Austin's Leatherbag makes sturdy, lived-in pop songs that evoke three-chord troubadours like Tom Petty, Bruce Springsteen, Lou Reed and Jonathan Richman, as well as such latter-day exemplars as Paul Westerberg of the
Replacements, Wilco's Jeff Tweedy and Old 97's tunesmith Rhett Miller. Singer-songwriter-guitarist Randy Reynolds has a flair for planting thematic depth charges in seemingly simple rock tropes; he also has the confidence to wear his mainstream influences on his sleeve (even if the band's name comes from novelist James Joyce's obscurantist tome "Finnegan's Wake").
"Tom Petty Summer," for example, jumps into the shaggy, anthemic mode of its title much like the musician characters in this catchy-yet-haunting track leap into their tour van, "trying to set the world on fire." Yet the tag "Nothin's gonna happen tonight" manages to disguise a cry of despair as an arena-ready hook. No wonder that, in addition to opening for the likes of Robyn Hitchcock and playing their hometown South by Southwest festival, Reynolds and his bandmates have been lavished with praise not only by the notoriously picky Austin press but by NPR and an assortment of influential music blogs.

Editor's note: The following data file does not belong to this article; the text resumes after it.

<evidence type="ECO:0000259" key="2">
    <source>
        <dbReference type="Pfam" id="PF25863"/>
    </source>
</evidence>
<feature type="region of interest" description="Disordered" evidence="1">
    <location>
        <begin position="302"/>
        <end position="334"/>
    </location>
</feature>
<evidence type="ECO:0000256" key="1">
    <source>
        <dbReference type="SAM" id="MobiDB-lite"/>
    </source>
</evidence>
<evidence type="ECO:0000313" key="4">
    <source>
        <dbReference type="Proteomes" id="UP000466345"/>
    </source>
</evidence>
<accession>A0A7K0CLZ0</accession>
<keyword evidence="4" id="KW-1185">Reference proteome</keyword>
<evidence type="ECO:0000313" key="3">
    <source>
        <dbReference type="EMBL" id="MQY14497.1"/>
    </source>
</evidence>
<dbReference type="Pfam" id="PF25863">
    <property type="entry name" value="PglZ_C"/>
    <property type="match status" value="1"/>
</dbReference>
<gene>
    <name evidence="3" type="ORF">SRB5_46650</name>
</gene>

The band's newest EP, "Everything I Once Knew," features the alt-country-ish "Wagon Wheel" (the languid, melancholy verses of which give way to a cantering chorus); the bruising heartland pop ditty "Amy"; the swoony, Velvets-damaged "Stand Close"; and the bouncily romantic title track. Look for the Texas troupe on "Austin City Limits" in the fall.